LET TER VI.
THE MESSIAH'S CENSURES OF THE SCRIBES AND
My Christian Brethren,
THOSE who are in the habit of uttering censures against their dissenting brethren, imagine that their
conduct may be justified by Scripture examples. These I shall examine in this and subsequent letters.
That the Messiah censured the Scribes and Pharisees cannot be denied ; and his awful language respecting them as we have it recorded in the 23d chapter of Matthew, has been viewed as sufficient to warrant the party censures of the present day. “ Wo unto you scribes and pharisees, hypocrites,” is many times repeated ; and to this language partizans appeal to justify their own sweeping denunciations, against such as dissent from their religious opinions. But is there not a great difference between the authority of Christ to judge the hearts of men, and the authority of any man of the present age ?
Besides, it seems to me that the spirit of our Lord's language has been grossly misapprehended. When a person is himself under the influence of resentful passions, the language “ Wo unto you" will seem to be the proper expression of such feelings. But let him be under the influence of benevolent feelings, and the same words may appear to him with an entirely different aspect, and as the expression of pitying love or commisseration, towards persons whose characters expose them to the displeasure of Heaven. In the latter sense they are viewed and explained by Dr. Campbell; and in this sense I think they ought to be regarded. When thus viewed, they iinply nothing indignant or resentful, any more than the prayer on the the cross “Father, forgive them, for they know not what they do." When Christ's language is referred to as justifying party denunciations, an indignant, resentful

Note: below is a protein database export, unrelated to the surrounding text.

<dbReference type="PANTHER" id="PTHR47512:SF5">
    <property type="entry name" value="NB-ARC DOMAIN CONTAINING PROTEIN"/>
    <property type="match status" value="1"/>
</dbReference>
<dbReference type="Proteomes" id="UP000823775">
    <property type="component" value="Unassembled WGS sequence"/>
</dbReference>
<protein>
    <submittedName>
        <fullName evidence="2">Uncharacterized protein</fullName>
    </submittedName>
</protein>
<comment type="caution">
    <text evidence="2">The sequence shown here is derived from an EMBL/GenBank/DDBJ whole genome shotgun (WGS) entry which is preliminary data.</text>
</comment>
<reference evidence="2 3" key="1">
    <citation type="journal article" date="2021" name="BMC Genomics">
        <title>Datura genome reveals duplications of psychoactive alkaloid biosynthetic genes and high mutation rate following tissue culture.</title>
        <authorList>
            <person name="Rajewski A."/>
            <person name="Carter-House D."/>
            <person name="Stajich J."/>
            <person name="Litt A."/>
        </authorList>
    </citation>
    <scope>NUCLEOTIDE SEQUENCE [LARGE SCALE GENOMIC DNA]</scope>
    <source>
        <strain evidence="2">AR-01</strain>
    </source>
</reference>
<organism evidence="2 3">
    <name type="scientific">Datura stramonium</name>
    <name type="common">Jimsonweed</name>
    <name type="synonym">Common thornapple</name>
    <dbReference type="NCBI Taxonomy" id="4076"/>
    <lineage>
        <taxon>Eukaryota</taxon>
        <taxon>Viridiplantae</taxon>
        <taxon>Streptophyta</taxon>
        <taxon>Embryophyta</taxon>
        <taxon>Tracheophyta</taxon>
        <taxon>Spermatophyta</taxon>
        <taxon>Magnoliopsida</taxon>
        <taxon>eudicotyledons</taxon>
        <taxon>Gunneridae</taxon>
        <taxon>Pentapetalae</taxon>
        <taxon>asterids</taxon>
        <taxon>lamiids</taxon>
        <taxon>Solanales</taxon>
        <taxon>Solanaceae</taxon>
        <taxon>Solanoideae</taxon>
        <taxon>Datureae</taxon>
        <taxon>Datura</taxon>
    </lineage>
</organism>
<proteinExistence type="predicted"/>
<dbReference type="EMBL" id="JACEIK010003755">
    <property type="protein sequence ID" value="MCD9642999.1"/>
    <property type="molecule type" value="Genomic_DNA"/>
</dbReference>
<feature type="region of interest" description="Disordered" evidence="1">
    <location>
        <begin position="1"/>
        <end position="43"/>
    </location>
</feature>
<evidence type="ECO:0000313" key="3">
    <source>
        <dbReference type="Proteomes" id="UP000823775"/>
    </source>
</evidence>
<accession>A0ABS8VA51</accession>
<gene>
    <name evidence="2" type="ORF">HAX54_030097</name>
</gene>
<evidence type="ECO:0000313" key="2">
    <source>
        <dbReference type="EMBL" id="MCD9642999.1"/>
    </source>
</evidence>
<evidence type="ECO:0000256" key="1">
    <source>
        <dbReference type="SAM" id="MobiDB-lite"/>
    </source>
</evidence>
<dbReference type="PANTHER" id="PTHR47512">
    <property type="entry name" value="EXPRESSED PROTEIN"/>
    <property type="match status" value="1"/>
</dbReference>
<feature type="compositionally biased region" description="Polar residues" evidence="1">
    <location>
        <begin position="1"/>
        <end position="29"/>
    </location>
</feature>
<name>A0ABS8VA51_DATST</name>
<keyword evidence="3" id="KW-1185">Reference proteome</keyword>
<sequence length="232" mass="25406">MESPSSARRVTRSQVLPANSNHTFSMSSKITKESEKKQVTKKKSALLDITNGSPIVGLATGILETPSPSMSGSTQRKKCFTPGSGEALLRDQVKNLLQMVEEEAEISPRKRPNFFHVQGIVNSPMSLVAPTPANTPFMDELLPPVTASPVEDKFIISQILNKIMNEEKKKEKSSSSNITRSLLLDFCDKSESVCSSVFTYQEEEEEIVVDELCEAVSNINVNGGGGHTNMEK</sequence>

and imprecating spirit is imputed to him, which as I conceive, was foreign from his heart.
" Alas for you"-or “Wo is unto you,” is, I believe, the correct interpretation ; not “Wo be unto you,” as has been often imagined.
When our Lord predicted the destruction of Jerusalem, he used the following language : “ Wo unto the women with child, and to them that give suck in those days." The peculiar situation of these
was deprecated as what would add to their distress in such a time of general calamity; and no one can doubt, in this case, that the language of Christ was the language of pity, not of indignation or censure. It is very true that Christ imputed blame to the scribes and pharisees, and not to the women, whose condition he deplored. The blame however imputed to the scribes and pharisees, was not expressed in the words translated “Wo unto you," but by the words that followed, in which he described their wicked conduct. The Saviour possessed God-like benevolence; while he abhorred sin, he loved and pitied the sinner. A deficiency in this respect is too often apparent in many who profess to be his disciples. Is it not too generally so with partizans of every sect? And will not this defect in a great measure account for the adoption of the persecuting principle, which imputes error of judgment, or supposed error of opinion, to wickedness of heart? How exceedingly different was the benevolence of the Saviour from that affection which is confined to a party, and which under a pretext of love to the truth, can calumniate a dissenting brother !